US President Donald Trump said he expects to announce his pick for the Supreme Court on Friday or Saturday, after funeral services for Ruth Bader Ginsburg.
He told “Fox & Friends” on Monday that he had a list of five finalists, “probably four,” and that he is pushing for a confirmation vote before Election Day.
Trump rejected arguments that the Senate — controlled by his Republican party — should wait to vote on the nominee until after the November 3 presidential election.
“The final vote should be taken before the election. We have plenty of time for that,” Trump said.
Trump also disparaged reports that Ginsburg had told her granddaughter it was her wish that a replacement justice not be confirmed until the inauguration of a new president.
Trump said he thought his Democratic political foes were behind the report, including Rep. Adam Schiff, who led the House impeachment probe, House Speaker Nancy Pelosi, and Senate Democratic Leader Chuck Schumer.
“I don’t know that she said that, or was that written out by Adam Schiff and Schumer and Pelosi,” Trump said. “I would be more inclined to the second… But that sounds like a Schumer deal or maybe a Pelosi or Shifty Schiff,” his nickname for the California congressman.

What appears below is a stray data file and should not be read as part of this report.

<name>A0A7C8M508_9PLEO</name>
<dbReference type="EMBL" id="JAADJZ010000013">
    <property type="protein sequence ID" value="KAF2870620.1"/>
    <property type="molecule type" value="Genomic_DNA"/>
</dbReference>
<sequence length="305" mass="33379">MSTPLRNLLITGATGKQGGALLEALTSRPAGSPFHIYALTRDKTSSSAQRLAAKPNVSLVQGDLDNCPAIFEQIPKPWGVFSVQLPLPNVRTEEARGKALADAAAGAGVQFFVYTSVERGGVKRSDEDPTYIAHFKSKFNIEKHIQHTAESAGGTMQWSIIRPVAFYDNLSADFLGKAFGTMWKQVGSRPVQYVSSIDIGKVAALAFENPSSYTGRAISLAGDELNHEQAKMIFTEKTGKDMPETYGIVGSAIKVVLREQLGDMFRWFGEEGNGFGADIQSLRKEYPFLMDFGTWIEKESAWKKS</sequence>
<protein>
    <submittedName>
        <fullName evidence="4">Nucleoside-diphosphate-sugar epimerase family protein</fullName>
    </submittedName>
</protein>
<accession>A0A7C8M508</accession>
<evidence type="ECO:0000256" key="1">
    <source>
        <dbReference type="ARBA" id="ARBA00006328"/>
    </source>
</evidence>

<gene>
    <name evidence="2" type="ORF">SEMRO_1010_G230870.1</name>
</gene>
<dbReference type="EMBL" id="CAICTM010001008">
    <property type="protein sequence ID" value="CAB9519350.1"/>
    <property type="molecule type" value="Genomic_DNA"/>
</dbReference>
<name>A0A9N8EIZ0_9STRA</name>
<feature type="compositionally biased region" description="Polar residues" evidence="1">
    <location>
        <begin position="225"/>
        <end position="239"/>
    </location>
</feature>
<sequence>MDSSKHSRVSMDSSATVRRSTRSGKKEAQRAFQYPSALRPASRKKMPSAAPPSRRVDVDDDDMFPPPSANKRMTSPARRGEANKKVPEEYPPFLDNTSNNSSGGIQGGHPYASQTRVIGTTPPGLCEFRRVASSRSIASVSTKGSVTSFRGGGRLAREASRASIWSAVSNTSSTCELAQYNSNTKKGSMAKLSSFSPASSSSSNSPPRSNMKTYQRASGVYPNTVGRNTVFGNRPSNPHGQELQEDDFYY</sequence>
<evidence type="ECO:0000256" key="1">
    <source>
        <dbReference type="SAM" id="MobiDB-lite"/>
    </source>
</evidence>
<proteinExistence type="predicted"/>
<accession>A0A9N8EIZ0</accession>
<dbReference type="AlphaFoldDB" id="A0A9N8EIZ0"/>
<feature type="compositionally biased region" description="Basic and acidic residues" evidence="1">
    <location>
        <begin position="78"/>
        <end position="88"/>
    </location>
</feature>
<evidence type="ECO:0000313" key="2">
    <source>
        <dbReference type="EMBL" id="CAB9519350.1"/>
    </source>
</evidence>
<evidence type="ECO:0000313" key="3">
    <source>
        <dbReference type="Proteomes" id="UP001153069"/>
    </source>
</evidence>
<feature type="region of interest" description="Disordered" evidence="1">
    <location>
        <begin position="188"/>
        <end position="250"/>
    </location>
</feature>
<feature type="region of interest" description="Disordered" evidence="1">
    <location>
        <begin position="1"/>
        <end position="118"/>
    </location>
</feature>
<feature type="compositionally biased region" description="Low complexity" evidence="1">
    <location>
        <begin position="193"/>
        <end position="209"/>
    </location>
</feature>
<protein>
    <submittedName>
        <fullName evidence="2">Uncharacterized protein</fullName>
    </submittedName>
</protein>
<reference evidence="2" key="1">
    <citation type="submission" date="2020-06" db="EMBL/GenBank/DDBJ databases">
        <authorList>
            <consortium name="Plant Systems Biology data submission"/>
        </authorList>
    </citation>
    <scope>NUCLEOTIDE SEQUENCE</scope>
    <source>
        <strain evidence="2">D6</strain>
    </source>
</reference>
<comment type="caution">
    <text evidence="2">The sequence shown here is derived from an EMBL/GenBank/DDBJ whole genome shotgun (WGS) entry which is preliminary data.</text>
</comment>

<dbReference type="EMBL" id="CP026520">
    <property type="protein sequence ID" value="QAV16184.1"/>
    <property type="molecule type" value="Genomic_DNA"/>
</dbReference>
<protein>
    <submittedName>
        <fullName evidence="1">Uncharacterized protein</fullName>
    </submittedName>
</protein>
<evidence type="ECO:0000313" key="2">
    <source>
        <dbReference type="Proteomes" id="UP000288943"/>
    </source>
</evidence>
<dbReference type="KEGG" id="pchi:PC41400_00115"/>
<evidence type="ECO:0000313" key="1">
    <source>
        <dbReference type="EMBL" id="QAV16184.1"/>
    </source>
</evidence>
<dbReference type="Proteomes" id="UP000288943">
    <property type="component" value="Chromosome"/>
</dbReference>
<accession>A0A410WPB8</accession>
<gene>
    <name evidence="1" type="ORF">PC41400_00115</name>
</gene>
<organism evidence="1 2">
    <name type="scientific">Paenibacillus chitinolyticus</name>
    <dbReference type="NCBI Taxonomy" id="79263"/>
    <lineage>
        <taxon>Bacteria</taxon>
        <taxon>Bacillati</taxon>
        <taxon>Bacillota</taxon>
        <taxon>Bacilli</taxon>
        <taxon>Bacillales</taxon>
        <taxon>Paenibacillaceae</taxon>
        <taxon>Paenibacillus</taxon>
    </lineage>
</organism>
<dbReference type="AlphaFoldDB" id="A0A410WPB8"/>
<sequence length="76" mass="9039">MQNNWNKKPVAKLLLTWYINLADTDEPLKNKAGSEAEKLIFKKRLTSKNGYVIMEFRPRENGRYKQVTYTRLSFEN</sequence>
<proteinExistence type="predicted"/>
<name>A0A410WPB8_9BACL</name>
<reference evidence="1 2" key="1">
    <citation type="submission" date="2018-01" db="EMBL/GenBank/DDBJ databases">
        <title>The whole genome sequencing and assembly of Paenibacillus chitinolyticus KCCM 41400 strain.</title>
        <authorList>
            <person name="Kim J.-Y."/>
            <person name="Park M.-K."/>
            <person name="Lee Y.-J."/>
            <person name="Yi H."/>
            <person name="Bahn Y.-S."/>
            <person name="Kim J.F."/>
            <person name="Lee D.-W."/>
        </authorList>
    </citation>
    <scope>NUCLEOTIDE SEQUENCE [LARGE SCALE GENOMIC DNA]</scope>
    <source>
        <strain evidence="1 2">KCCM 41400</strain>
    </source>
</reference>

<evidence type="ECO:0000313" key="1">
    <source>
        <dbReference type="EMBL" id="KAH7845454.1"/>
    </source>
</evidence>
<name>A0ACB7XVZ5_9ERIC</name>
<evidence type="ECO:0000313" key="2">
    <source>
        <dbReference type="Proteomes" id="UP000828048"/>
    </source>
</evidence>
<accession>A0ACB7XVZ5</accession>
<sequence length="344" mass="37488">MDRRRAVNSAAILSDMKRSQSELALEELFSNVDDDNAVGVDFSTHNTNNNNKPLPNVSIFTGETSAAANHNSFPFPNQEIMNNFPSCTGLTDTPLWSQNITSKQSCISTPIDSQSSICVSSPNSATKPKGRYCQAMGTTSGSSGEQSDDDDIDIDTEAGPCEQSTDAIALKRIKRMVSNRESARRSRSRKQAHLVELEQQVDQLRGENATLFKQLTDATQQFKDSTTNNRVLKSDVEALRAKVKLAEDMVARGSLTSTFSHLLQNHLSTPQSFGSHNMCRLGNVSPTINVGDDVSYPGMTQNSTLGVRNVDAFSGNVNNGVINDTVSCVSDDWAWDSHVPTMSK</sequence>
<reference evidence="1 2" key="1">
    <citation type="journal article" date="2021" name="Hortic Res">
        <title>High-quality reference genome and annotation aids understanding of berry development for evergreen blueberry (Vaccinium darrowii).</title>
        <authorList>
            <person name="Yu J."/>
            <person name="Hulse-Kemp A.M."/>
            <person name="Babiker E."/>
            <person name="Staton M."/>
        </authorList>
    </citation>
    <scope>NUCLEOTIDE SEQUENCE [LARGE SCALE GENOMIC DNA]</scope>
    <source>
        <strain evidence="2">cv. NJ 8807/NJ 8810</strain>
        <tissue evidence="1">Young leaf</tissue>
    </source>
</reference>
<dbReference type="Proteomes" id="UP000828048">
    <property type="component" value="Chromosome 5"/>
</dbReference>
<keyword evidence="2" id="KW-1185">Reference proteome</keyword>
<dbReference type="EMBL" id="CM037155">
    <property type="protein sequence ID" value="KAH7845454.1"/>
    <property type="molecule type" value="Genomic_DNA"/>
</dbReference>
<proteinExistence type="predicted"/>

A front-runner to fill the Supreme Court seat vacated by the death of Justice Ginsburg is a federal appellate judge who has established herself as a reliable conservative on hot-button legal issues from abortion to gun control.
Amy Coney Barrett, a devout Catholic, is hailed by religious conservatives and others on the right as an ideological heir to conservative icon Antonin Scalia, the late Supreme Court justice for whom she clerked.
Liberals say Barrett’s legal views are too heavily influenced by her religious beliefs and fear her ascent to the nation’s highest court could lead to a scaling back of hard-fought abortion rights. She also would replace the justice who is best-known for fighting for women’s rights and equality.
Trump has said he’ll nominate a woman and Barrett is thought to be at the top of his list of favorites. The Chicago-based 7th US Circuit Court of Appeals judge was considered a finalist in 2018 for Trump’s second nomination to the high court, which eventually went to Brett Kavanaugh after Justice Anthony Kennedy retired. Barrett’s selection now could help Trump energize his base weeks before Election Day.
At just 48, Barrett would be the youngest justice and her tenure could last for decades. She’s made her mark in law primarily as an academic at the University of Notre Dame, where she began teaching at age 30. She first donned judges’ robes in 2017 after Trump nominated her to the 7th Circuit.
But she wouldn’t be the only justice with little prior experience as a judge: Elena Kagan had none when president Barack Obama nominated her in 2009.